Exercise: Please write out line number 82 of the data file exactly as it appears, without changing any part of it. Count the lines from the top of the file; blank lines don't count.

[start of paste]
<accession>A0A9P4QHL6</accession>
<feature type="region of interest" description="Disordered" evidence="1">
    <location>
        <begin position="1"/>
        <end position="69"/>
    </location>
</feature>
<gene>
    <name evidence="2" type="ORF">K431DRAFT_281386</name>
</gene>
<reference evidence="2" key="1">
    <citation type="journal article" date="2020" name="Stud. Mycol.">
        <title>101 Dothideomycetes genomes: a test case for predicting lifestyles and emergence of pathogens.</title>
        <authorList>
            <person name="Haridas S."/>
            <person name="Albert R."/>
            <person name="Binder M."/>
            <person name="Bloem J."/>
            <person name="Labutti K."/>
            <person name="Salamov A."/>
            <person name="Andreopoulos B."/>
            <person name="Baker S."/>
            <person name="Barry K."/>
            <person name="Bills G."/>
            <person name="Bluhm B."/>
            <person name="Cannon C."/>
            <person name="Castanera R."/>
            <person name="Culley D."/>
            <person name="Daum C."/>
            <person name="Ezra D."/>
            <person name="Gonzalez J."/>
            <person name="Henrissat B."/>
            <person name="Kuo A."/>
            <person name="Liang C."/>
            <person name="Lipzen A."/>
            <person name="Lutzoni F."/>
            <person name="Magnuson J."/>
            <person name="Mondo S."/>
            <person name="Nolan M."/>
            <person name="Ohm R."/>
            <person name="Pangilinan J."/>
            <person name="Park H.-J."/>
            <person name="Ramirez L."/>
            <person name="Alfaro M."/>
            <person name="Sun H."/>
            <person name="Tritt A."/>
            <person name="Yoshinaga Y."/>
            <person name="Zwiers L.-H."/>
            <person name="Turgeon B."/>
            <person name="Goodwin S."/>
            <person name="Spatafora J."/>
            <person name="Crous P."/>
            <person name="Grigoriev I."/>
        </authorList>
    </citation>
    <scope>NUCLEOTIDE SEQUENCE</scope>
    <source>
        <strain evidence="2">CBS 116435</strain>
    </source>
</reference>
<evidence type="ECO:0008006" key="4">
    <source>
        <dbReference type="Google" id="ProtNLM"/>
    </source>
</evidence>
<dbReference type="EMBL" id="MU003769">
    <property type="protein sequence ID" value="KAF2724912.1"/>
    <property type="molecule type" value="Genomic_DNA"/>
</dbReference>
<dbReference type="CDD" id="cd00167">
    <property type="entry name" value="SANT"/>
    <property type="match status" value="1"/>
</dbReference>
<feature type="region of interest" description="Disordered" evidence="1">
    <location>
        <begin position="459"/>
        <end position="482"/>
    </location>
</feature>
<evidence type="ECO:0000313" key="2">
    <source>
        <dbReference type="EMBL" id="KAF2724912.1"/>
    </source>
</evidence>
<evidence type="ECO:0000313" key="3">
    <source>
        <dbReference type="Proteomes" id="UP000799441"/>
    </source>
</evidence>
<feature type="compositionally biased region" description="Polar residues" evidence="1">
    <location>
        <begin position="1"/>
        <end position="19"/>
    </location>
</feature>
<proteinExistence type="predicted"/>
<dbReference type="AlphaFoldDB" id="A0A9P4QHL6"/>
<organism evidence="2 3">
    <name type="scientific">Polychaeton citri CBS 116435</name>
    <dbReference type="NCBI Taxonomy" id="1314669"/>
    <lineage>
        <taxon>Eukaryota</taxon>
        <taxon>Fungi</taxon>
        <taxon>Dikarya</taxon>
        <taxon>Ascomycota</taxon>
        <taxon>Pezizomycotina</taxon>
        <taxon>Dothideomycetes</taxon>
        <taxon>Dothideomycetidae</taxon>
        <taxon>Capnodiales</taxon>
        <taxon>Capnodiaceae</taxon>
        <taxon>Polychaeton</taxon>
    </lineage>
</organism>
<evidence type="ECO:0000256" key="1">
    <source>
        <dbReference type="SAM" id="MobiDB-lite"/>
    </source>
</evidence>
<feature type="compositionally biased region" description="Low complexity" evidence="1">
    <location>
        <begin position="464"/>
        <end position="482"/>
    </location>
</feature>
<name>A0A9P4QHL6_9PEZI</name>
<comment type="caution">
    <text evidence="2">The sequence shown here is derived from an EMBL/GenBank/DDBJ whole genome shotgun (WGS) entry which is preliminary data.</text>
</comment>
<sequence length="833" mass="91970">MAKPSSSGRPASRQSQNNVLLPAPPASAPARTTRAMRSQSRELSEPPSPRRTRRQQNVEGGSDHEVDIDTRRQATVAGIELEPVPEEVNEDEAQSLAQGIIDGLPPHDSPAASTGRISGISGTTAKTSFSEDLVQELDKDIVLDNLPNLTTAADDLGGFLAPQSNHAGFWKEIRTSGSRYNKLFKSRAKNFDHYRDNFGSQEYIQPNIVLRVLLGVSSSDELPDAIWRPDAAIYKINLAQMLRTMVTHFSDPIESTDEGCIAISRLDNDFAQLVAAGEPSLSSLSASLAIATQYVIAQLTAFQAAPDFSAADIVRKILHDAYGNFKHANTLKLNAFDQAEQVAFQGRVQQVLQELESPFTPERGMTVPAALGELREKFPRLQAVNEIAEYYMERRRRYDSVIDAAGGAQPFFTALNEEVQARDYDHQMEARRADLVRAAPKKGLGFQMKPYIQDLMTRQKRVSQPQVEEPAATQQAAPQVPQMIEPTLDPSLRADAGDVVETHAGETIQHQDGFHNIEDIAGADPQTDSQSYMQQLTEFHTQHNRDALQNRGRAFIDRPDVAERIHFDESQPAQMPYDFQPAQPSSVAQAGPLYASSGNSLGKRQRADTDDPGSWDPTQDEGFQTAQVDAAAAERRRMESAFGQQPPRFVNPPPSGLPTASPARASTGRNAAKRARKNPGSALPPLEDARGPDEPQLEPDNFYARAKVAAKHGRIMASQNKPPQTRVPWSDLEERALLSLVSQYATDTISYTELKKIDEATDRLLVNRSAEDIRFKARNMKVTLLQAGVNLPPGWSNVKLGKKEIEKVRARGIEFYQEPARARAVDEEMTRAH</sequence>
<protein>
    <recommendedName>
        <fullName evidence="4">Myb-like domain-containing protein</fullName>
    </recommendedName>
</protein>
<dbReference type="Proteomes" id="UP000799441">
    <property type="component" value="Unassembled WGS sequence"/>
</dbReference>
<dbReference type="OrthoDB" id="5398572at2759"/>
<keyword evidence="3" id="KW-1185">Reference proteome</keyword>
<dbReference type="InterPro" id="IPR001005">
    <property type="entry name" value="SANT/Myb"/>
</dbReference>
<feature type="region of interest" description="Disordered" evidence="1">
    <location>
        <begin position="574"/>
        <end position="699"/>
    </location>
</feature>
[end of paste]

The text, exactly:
        <dbReference type="EMBL" id="KAF2724912.1"/>